It can be a difficult situation to decide whether or not your teen should use birth control. By understanding the impact of your decision, you’re better informed to make the right choice.
If your teen is having sex or wants to begin sexual relations, then you’re probably considering whether or not you should encourage that she use birth control. On one hand, you feel as though birth control would be the right decision in order to avoid pregnancy. On the other hand, you’re worried that she’ll feel you’re conveying the message she can have sex with your permission because she’s protected.
You don’t want your teen to get pregnant, but you also don’t want her to be having sex just because she can. It’s a tough choice for many parents – and it’s one that teens themselves struggle with.
What is Birth Control?
Birth control is anything that can stop a woman from becoming pregnant, such as condoms, birth control pills, spermicides, or the morning-after pill. Abstinence might be recommended to some teenagers as a form of birth control, although it can be difficult to convince some women even though it removes risk.
What is Sex?
In the case of birth control, sex is anything that can cause a female to be pregnant. While oral sex can be considered a sexual act, it doesn’t fit into this category because a woman cannot get pregnant through oral sex.
According to Avert.org, there are a number of myths that surround how a girl can become pregnant. It is important to note that a girl can get pregnant:
- The first time she has sex.
- If she has sex before her first period.
- If she has sex during her period.
- If the man pulls his penis out before he comes.
- If she has sex standing up.
- If she forgets to take her pill, even for just one day.
The Most Successful Form of Birth Control
Abstinence is the only guaranteed method of protecting from becoming pregnant. By not having sex, you simply won’t get pregnant – guaranteed.
While sex is a good thing, it isn’t something that should be offered to anybody who wants it. Sex is something that is often considered an act of bonding between two people. The practice of waiting until marriage for sex is the safest way to protect against the pain of having an unwanted child.
You need to sit down with your teenager and discuss the risks of sexual behaviour at a young age. Talk about how women become pregnant but also how they may have emotional scars from having sex with partners in unstable relationships.
Sex isn’t something that anybody should feel pressured into doing. It is something that should be saved until the moment is right. Sex is very rarely right in a teenage relationship where there is typically no foundation for being able to handle an unexpected child.
Regardless of whether your teen believes that waiting for marriage or being in a special relationship is needed to have sex, you should sit down and discuss what she believes on this issue. She should always understand that protection against pregnancy ensures she won’t regret her actions later.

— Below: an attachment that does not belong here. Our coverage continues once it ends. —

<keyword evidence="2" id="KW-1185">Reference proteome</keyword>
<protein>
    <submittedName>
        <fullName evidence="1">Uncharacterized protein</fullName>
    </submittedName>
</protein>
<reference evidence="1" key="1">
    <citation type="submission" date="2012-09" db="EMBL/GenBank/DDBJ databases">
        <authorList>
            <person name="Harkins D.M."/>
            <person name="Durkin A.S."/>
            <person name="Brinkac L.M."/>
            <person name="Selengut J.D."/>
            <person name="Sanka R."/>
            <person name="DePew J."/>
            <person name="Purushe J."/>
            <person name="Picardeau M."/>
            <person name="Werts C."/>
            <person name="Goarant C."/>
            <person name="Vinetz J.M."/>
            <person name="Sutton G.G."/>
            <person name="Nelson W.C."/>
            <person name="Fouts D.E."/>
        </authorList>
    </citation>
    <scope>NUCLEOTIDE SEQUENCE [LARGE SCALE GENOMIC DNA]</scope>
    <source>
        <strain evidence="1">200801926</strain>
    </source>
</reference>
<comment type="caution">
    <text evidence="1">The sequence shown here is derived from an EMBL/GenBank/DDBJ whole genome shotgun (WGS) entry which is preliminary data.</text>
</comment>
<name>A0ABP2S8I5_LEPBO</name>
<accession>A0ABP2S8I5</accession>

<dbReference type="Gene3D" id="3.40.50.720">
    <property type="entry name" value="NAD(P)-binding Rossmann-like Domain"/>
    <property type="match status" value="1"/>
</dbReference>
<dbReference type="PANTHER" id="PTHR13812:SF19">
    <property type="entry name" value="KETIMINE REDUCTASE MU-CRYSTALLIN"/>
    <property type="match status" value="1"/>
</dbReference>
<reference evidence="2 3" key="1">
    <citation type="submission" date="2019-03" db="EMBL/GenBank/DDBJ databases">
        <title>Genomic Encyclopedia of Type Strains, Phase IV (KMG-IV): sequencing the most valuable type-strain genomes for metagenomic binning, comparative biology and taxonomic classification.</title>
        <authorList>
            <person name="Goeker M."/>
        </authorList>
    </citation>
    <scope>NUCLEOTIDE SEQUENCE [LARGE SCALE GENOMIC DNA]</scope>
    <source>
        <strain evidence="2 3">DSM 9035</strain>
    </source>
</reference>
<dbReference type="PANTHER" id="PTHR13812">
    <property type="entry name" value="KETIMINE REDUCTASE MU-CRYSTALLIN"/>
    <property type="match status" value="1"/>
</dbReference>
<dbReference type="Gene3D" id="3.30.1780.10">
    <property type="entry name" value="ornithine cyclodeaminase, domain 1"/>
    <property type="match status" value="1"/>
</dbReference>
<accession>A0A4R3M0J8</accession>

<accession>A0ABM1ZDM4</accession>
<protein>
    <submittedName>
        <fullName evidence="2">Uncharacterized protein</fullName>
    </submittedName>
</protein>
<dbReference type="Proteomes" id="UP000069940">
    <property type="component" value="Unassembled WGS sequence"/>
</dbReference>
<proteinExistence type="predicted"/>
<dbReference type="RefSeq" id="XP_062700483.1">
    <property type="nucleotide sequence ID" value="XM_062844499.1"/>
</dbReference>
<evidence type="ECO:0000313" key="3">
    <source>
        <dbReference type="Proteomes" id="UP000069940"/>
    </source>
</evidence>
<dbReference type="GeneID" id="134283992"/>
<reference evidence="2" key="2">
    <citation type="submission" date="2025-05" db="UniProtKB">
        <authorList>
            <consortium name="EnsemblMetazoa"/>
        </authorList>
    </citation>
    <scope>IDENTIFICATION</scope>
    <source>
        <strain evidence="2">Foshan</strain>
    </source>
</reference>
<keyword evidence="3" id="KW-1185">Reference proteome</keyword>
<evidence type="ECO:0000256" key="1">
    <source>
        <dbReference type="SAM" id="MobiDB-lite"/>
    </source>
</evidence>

Using a Contraceptive
A contraceptive is anything that prevents against pregnancy in sexually active relationships. There are two main forms that are generally used by teenagers: barriers and hormones.
As Avert.org explains, “barrier methods physically prevent sperm from swimming into the uterus and fertilising the woman’s egg. Hormonal methods, on the other hand, alter a woman’s hormonal cycle to prevent fertilisation.”
Barrier methods include the male condom, the female condom, and spermicides. These are all forms of protection widely available at drug stores, and they are relatively inexpensive. The teenager should read the instructions and know how to use these contraceptives appropriately in order to prevent against pregnancy.
Hormonal methods include the contraceptive pill (also known as birth control pill) or injectable hormonal contraceptive. If you or your teenager wants more information on these methods of birth control, then talk with your family doctor to ensure that this is the right choice for her situation.
More than Birth Control
When you allow your teenager to use birth control, you need to realize that you’re doing more than encouraging that she protect against pregnancy. She may have feelings of anger towards you that you are sticking your nose into her private life. While it’s necessary to get involved, you need to do so in a way that is non-threatening so that your teenager realizes that you only want to help.
Dr. Phil tells a story about Alex, a teenager that is sexually active. When she asked her parents for birth control, they weren’t sure whether or not to allow it. They felt as though they would be giving permission for Alex to have sex whenever she wanted.
However, Dr. Phil reminded Alex’s parents that “the goal is to get her through the rest of high school and college, and to a place where she is mature enough to then decide if she wants to add to her family. ‘The chance that that’s going to happen without birth control is, in my opinion, zero,’ he says. ‘The question is not if you put her on it, the question is when you put her on it,’ he continues. “I just think that’s a risk you can’t take. I don’t like the message it sends. But I think the consequences of being wrong are too great to ignore.’”
If your teenager is sexually active then it is your number one job to make sure that she is aware of the consequences and responsible for her actions. You can’t control where she is at all times of the day or night, but you can provide her with the support that she needs to get through life, and so she can learn more about being responsible.